Nice Is The New Nasty

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In light of very recent events, when Trump so eloquently attempted to bring down Hillary by referring to her as “nasty,” I was very happy and encouraged to wake up to the outpouring of support among women jumping in to stand behind Hillary and redefine the word “nasty”.

The use of this word, combined with the “anything but nasty” reaction of women around the world, got me thinking how kindness and camaraderie are the new road to success. However, roughness and brutality are considered by some to be the pathway to success. But the opposite is showing in the recent polls. So what about business? A world often known as the more cut-throat you are, the more likely you are to succeed -- Is that true?

When I look at the most successful people I know, both role models and friends of mine who are rising to the top of their careers, one of the main things I notice that they have in common is generosity. They see success as abundant and operate as if we can all succeed by pulling one another up, instead of holding one another back.

That was how I always operated, and is the spirit I try to bring to Runway Passport by creating a community feel among emerging designers. But I also have been told how naive that is. I remember one of my “best” friends (aka frenemies) in college telling me it is all about competing and crushing those around you. With similar career goals, she made it clear she would “destroy me in a second” if need be, to get ahead. That never felt right to me, but was I just being blindly idealistic? That seemed like an awful way to live, but what if it was the harsh reality?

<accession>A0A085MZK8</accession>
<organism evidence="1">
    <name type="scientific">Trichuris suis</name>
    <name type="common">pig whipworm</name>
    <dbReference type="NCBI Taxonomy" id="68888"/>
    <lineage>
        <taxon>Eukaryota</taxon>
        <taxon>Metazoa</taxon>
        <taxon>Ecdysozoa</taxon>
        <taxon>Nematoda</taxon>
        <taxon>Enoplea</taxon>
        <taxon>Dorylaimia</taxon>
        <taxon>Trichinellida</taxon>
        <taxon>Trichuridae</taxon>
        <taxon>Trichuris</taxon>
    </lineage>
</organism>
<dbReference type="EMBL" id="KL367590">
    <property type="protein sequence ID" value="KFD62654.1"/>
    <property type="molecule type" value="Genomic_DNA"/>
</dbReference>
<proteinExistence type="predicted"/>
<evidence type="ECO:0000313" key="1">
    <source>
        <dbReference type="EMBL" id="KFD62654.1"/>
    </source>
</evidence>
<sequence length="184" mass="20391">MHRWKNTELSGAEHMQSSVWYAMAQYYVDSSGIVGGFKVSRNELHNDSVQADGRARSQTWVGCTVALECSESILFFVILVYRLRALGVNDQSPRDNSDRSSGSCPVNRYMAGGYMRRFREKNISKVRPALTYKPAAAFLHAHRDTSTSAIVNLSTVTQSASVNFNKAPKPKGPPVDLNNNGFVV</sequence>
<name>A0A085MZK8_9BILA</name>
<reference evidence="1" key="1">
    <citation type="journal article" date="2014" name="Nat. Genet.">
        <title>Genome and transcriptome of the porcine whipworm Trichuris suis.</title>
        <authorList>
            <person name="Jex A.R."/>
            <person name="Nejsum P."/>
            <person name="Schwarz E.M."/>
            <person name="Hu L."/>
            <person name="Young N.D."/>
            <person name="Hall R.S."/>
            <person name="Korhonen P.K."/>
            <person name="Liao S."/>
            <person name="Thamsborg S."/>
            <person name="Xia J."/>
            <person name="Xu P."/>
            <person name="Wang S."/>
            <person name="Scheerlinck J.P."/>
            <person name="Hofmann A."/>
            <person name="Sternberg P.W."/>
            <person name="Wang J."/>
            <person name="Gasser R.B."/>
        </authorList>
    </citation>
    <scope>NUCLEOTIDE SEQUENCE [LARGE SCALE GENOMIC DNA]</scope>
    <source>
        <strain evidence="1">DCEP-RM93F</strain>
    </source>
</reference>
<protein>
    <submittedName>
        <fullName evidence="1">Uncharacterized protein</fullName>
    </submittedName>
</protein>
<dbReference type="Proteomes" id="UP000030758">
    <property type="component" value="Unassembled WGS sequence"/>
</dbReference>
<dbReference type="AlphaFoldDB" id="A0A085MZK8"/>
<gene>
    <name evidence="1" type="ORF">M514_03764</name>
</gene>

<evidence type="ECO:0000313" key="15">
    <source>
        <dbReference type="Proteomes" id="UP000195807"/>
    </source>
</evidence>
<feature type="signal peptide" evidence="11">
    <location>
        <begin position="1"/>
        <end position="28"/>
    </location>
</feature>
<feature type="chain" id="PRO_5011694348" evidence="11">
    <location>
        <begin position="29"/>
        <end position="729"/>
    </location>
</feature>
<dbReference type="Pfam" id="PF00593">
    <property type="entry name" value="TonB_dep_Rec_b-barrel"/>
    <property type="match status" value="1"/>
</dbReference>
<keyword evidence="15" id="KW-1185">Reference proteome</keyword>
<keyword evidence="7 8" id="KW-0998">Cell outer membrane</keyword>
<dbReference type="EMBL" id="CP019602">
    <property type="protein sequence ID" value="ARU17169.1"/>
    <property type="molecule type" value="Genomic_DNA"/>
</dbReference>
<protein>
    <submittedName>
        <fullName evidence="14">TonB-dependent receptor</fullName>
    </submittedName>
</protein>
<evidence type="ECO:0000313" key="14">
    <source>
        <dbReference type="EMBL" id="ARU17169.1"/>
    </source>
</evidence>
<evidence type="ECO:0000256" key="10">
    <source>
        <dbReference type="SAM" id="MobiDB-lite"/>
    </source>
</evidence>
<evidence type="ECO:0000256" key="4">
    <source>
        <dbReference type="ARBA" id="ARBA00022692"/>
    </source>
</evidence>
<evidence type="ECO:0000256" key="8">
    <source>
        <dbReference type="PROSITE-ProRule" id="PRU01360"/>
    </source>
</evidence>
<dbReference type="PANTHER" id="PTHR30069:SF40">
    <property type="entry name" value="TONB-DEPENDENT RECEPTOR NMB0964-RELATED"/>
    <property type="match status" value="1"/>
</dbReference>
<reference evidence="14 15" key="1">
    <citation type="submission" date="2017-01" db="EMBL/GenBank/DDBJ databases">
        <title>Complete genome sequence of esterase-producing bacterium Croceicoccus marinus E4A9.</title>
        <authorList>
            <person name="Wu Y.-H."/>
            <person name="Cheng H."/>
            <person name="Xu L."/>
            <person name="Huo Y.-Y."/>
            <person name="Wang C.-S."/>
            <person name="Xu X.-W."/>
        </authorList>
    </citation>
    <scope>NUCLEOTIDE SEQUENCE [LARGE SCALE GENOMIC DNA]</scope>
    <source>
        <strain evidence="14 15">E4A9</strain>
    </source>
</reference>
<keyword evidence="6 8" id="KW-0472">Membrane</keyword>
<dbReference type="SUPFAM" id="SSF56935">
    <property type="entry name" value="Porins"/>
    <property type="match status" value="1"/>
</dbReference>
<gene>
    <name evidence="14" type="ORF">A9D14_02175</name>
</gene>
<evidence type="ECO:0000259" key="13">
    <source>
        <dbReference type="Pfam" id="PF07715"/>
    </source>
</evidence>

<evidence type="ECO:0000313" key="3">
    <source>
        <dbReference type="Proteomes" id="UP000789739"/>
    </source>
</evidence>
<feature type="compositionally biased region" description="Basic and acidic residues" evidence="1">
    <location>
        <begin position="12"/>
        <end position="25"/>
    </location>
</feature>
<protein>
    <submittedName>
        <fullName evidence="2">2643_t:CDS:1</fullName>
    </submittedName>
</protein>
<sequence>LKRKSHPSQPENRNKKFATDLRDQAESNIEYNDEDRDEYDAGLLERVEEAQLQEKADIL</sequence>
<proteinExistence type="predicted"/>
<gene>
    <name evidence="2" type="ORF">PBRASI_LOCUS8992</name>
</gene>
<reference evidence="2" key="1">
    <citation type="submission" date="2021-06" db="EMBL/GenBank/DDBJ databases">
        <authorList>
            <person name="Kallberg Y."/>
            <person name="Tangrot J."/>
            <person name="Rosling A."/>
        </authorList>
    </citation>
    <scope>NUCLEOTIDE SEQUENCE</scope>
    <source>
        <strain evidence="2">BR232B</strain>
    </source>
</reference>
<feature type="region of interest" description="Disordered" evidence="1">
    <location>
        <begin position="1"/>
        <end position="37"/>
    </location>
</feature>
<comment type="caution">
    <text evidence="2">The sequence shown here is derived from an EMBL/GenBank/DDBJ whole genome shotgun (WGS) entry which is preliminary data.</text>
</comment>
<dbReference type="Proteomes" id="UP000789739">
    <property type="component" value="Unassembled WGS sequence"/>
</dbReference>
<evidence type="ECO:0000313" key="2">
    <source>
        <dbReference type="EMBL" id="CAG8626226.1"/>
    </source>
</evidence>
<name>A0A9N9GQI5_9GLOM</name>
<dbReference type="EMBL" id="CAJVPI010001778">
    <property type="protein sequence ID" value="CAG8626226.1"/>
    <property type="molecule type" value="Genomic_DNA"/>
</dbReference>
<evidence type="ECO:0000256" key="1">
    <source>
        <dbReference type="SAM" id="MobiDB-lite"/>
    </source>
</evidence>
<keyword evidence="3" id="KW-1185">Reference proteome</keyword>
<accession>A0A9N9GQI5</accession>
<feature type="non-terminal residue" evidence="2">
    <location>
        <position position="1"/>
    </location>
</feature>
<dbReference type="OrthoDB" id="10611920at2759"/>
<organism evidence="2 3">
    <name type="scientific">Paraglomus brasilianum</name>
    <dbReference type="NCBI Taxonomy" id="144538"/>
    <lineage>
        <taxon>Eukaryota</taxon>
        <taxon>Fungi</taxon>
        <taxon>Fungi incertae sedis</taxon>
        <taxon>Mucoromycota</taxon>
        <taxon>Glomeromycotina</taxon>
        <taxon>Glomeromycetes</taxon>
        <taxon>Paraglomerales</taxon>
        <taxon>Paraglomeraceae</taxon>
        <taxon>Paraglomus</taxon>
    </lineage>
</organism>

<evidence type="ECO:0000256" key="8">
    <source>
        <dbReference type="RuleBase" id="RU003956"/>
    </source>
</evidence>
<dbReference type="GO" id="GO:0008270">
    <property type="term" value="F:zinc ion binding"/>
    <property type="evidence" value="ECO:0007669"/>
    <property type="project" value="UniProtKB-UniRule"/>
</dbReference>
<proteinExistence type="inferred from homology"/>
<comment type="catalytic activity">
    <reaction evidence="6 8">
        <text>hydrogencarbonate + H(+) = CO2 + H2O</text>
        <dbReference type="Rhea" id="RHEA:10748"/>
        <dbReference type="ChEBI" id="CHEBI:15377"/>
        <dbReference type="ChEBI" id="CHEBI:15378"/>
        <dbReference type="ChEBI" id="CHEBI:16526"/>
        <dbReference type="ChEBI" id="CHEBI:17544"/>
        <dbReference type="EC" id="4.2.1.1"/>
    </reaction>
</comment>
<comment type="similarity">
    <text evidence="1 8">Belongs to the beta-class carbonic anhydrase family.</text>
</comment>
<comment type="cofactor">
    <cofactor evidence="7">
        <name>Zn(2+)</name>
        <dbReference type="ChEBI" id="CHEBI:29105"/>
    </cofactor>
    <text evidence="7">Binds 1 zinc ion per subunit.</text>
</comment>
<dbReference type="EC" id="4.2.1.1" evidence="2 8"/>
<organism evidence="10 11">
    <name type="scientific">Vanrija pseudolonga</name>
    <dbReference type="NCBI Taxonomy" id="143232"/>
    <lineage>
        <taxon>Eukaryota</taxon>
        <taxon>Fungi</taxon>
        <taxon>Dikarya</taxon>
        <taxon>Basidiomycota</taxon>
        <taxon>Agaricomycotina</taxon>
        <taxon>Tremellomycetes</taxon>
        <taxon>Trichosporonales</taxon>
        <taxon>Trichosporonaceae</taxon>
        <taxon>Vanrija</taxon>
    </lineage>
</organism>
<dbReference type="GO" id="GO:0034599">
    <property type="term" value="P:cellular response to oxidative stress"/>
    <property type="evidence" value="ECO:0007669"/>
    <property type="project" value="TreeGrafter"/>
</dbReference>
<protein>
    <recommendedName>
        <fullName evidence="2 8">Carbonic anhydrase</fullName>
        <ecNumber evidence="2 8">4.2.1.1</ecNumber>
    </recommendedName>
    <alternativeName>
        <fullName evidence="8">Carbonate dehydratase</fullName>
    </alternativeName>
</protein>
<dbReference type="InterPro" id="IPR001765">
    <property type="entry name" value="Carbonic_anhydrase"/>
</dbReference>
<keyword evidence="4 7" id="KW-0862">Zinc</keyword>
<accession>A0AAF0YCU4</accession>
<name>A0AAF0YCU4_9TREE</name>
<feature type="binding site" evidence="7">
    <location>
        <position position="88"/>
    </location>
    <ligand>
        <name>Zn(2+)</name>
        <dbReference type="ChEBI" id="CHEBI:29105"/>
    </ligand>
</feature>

Now out of college and in the work world for awhile, I have happily noticed how wrong this “friend” was. However, many still do say you have to play very rough to get ahead. So I decided to check this out with real life examples. I posed the following question:

“What is a time you saw kindness and generosity help someone’s career and what was a time you saw meanness and competitiveness hold someone back? Which approach seemed to work best towards success?”

Jia Wertz of Studio15 based her whole company on kindness. After a trip to Uganda in 2013, she never forgot the generosity of the local women entrepreneurs. For example, “Some families who can only eat one meal a day insisted on cooking dinner for myself and the other volunteers. It was difficult to allow them to do that, knowing how little they have themselves and sometimes don’t even have enough food for their own families, but it was also difficult to say no when they were extending such a beautiful gesture to us; so we cooked and had a wonderful dinner together.” Because of their generosity, Jia committed to donating 5% of all her sales to support local Ugandan businesses. So far they have funded 30 businesses for women in Gulu, Uganda. “Kindness makes people remember you, it makes people want to reciprocate, and it comes right back to you.” And Jia and her thriving business are a major example of that.

Then there is Sara* (not her real name), a fashion stylist. She is doing very well, styling for major publications and collaborating with top bloggers. “ I really learned the difference between generosity and selfishness with my first two jobs out of college, assisting two VERY different fashion stylists.”

The first stylist she worked for approached everyone as if they were out to take away work from her. “She never operated from a place of abundance — not to sound too new-agey. She was jealous and competitive.“ For example, she told Sara that it was disrespectful and unethical for an assistant to do test shoots to grow their own portfolio. The final straw for Sara was when this stylist had a job with a major fashion editor who Sara dreamed of assisting one day. “This stylist couldn’t do anything without an assistant and then suddenly she didn’t need me on this one shoot? It was so clear she was trying to prevent me from making this business connection. She did anything possible to hold me and those around her back.”